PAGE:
Welcome Remarks for His Greatest Speeches: How Lincoln Moved the Nation
Greetings from the National Archives’ flagship building in Washington, DC, which sits on the ancestral lands of the Nacotchtank peoples. I’m David Ferriero, Archivist of the United States, and it's my pleasure to welcome you to today’s program with Diana Schaub in conversation with Lucas Morel about Schaub’s new book about President Abraham Lincoln’s greatest speeches.
Before we begin, I’d like to tell you about two programs coming up in the next couple of weeks on our YouTube channel.
On Wednesday, February 23, at 5 p.m., Jonathan White will discuss A House Built by Slaves, his new book about how President Abraham Lincoln welcomed African Americans of every background into the White House, from ex-slaves to champions of abolitionism.
And on Tuesday, March 1, at 1 p.m., Neil Thompson will tell us about his new book, The First Kennedys, which looks into the roots of the Kennedy dynasty, beginning with Patrick and Bridget, who fled Ireland during the Great Famine and whose descendants were elected to office at all levels of government.
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Whenever there is a survey ranking Presidents, Abraham Lincoln has consistently appeared at the top of the list. We remember him for his leadership during the Civil War and his dedication to preserving the Union. And we recall his inspirational oratory.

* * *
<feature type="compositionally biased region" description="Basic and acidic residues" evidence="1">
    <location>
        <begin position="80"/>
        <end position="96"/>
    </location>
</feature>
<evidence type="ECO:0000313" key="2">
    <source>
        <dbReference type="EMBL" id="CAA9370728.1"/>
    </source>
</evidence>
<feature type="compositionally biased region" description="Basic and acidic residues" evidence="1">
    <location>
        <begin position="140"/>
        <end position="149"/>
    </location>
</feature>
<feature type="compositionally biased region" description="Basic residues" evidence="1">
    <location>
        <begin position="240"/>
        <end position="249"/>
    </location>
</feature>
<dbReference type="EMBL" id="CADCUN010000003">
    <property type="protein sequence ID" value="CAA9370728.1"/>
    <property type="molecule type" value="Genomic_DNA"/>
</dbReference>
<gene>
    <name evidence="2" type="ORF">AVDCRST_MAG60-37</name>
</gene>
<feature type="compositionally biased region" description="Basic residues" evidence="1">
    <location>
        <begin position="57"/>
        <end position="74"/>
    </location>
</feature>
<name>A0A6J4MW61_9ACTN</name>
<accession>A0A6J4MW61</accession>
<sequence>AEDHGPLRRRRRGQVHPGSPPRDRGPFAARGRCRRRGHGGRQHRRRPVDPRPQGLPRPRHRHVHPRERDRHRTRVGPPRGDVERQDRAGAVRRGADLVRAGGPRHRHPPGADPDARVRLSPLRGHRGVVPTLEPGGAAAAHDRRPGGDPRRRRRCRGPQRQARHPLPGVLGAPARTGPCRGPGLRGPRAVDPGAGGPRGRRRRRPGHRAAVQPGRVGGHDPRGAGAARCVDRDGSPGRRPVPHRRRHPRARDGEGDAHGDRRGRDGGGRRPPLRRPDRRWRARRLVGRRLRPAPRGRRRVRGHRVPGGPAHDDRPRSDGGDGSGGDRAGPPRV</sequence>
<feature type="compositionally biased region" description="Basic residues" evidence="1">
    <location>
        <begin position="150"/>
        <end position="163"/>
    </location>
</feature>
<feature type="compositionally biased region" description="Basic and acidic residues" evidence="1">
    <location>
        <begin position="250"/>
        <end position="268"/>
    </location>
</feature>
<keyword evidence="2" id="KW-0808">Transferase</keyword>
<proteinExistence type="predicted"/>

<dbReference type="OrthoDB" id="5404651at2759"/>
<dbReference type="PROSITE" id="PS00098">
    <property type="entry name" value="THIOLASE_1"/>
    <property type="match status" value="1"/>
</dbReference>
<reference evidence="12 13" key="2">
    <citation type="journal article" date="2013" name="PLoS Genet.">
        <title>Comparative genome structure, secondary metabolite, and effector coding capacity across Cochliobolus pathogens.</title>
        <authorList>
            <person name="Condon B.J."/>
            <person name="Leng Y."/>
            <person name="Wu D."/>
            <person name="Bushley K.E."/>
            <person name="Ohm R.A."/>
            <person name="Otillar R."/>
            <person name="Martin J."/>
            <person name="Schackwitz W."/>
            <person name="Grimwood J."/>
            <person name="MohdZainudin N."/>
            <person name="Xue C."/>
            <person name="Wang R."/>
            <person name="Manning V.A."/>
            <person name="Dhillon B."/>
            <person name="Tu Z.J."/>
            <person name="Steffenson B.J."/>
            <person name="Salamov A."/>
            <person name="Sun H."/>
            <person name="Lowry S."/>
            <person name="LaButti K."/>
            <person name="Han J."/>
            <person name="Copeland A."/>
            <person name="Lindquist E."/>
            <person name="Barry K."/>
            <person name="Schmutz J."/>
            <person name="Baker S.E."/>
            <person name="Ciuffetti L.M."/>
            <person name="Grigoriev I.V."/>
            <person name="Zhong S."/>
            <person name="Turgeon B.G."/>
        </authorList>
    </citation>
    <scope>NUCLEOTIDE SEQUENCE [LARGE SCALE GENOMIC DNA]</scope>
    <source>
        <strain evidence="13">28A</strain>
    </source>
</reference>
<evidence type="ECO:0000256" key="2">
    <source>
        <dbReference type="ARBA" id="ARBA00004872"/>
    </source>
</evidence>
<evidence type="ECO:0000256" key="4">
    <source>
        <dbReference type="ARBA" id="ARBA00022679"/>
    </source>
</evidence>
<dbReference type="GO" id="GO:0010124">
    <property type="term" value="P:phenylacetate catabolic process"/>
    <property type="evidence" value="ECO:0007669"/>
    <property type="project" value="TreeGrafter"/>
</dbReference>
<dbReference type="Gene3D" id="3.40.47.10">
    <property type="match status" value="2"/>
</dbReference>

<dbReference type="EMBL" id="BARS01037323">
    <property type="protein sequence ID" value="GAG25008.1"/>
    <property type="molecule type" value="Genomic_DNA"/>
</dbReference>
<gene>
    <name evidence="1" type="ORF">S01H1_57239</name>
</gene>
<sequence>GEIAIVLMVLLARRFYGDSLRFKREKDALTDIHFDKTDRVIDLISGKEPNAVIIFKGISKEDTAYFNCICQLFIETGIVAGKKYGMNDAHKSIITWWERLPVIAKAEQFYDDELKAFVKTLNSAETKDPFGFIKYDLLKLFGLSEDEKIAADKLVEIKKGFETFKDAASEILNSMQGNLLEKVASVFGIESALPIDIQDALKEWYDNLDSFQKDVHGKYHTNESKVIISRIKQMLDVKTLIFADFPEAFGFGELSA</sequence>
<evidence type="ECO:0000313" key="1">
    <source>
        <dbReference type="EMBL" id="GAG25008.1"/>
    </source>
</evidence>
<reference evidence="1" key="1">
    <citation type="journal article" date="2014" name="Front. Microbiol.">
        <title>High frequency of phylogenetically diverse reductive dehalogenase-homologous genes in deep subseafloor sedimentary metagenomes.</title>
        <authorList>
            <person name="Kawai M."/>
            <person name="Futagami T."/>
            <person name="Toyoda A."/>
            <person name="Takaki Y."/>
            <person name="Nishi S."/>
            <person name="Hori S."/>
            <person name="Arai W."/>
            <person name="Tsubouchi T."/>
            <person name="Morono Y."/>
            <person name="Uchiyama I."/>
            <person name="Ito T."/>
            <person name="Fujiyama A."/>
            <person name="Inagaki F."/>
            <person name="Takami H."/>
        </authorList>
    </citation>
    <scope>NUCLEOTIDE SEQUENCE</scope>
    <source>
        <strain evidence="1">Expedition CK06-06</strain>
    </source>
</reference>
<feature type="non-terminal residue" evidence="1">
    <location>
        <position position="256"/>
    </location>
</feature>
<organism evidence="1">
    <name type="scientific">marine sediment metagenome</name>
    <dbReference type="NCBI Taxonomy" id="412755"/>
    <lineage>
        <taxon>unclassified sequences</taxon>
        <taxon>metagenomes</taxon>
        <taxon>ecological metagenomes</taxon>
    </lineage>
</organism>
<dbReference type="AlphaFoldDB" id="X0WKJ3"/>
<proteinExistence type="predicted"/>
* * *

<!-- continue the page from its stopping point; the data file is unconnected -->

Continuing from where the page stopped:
Today’s guest speaker, Diana Schaub, has examined three key Lincoln speeches and shown how they reveal his thoughts on what he considered key moments in American history: the writing of the Constitution, our Declaration of Independence, and the beginning of slavery in North America.
In her new book, Schaub offers a line-by-line analysis of the three speeches—the Lyceum Address, delivered early in Lincoln’s career, when he was only 28; the Gettysburg Address, made in the midst of the Civil War; and the Second Inaugural Address, given near the end of that war.
Lincoln chose his words carefully, and in today’s talk we’ll learn about the deliberate construction of his orations and their historical context.
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Diana Schaub is professor of political science at Loyola University, Maryland, and a visiting scholar at the American Enterprise Institute. She was a member of the President’s Council on Bioethics and contributing editor of The New Atlantis. She has written for The Claremont Review of Books, City Journal, The New Criterion, and Commentary.
Lucas Morel is a senior fellow of the Claremont Institute and professor of politics and Head of the Politics Department at Washington and Lee University. His books include Lincoln and the American Founding, Lincoln's Sacred Effort, and Ralph Ellison and the Raft of Hope.
Now let’s hear from Diana Schaub and Lucas Morel. Thank you for joining us today.